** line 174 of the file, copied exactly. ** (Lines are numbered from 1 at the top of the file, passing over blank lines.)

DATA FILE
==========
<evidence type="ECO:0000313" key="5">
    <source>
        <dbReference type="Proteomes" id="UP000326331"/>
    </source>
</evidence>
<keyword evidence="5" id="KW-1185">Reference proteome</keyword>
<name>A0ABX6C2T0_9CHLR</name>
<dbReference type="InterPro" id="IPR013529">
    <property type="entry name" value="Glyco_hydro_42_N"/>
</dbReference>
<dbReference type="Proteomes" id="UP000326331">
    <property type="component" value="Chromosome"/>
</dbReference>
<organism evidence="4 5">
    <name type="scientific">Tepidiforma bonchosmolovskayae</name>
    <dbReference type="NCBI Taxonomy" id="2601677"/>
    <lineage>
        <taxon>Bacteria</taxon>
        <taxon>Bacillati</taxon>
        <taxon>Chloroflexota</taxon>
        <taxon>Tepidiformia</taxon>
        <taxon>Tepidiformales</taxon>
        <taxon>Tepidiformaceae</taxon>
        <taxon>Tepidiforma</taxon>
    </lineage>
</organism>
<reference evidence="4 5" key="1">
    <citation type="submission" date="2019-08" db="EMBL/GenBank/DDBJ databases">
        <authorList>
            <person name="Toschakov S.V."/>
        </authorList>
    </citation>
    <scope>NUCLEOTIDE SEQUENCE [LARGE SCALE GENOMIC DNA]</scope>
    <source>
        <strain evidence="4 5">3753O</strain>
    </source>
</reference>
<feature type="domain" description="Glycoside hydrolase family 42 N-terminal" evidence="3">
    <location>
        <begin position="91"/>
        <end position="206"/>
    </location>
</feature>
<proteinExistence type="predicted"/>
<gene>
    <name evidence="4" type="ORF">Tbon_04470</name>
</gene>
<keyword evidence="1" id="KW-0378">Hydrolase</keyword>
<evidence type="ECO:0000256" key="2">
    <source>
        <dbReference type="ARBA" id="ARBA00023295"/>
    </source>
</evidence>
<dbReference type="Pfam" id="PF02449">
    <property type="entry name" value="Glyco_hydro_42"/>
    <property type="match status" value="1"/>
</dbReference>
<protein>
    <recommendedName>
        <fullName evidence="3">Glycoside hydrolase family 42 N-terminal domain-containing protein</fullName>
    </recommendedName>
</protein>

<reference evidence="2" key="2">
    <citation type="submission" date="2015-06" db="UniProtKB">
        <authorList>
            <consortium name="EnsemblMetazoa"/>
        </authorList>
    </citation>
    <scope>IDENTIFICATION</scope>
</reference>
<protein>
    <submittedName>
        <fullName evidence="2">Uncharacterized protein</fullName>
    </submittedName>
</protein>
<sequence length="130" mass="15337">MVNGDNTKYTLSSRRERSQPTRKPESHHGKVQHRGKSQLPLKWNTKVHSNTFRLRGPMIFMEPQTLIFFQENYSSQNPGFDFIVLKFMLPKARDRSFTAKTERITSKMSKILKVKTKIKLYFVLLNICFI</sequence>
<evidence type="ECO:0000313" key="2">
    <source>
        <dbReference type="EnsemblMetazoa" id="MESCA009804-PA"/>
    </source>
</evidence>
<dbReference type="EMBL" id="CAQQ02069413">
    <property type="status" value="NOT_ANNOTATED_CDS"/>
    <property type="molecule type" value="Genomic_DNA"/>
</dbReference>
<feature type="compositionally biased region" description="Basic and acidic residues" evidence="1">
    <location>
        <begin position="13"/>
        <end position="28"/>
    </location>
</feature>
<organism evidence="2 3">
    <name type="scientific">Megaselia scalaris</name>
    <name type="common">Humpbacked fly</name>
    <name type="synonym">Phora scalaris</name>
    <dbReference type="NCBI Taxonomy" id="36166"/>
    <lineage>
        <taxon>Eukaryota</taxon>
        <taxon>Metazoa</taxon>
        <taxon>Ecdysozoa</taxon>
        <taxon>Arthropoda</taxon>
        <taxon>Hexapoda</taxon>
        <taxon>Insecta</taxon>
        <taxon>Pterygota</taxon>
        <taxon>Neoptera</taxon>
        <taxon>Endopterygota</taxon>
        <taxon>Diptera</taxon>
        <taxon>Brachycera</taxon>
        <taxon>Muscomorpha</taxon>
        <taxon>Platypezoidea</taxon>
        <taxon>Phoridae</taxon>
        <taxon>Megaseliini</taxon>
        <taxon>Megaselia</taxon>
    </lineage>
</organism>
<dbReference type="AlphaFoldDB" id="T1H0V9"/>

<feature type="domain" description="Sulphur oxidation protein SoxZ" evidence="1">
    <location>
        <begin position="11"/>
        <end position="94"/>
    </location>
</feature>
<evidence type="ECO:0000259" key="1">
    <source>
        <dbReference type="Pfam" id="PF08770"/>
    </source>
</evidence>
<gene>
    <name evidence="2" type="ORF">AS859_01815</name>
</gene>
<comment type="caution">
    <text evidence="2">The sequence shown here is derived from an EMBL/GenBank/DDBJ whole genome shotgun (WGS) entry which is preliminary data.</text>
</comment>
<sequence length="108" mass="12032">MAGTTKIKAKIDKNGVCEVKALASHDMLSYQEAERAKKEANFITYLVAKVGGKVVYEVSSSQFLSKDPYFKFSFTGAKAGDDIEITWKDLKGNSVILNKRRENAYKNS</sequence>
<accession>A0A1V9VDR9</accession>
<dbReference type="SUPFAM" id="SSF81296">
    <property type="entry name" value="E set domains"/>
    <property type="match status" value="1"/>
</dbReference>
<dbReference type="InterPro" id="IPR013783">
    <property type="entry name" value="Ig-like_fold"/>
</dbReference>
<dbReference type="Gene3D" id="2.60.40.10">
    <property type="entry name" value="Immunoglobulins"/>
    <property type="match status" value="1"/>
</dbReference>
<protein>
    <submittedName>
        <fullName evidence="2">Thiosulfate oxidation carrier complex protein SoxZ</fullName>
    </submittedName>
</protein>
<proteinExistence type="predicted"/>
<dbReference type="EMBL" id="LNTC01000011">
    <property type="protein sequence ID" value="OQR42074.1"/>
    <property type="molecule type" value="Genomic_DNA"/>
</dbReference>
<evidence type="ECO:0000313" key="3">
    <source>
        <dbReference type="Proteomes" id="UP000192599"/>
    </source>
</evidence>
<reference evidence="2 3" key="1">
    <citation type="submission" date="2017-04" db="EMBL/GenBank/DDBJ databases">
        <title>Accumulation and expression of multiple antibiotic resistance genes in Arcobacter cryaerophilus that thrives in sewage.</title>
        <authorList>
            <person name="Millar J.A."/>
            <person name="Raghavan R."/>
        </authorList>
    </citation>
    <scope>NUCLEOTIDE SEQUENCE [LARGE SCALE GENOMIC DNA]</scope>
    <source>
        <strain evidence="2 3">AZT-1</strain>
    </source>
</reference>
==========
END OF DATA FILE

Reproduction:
</reference>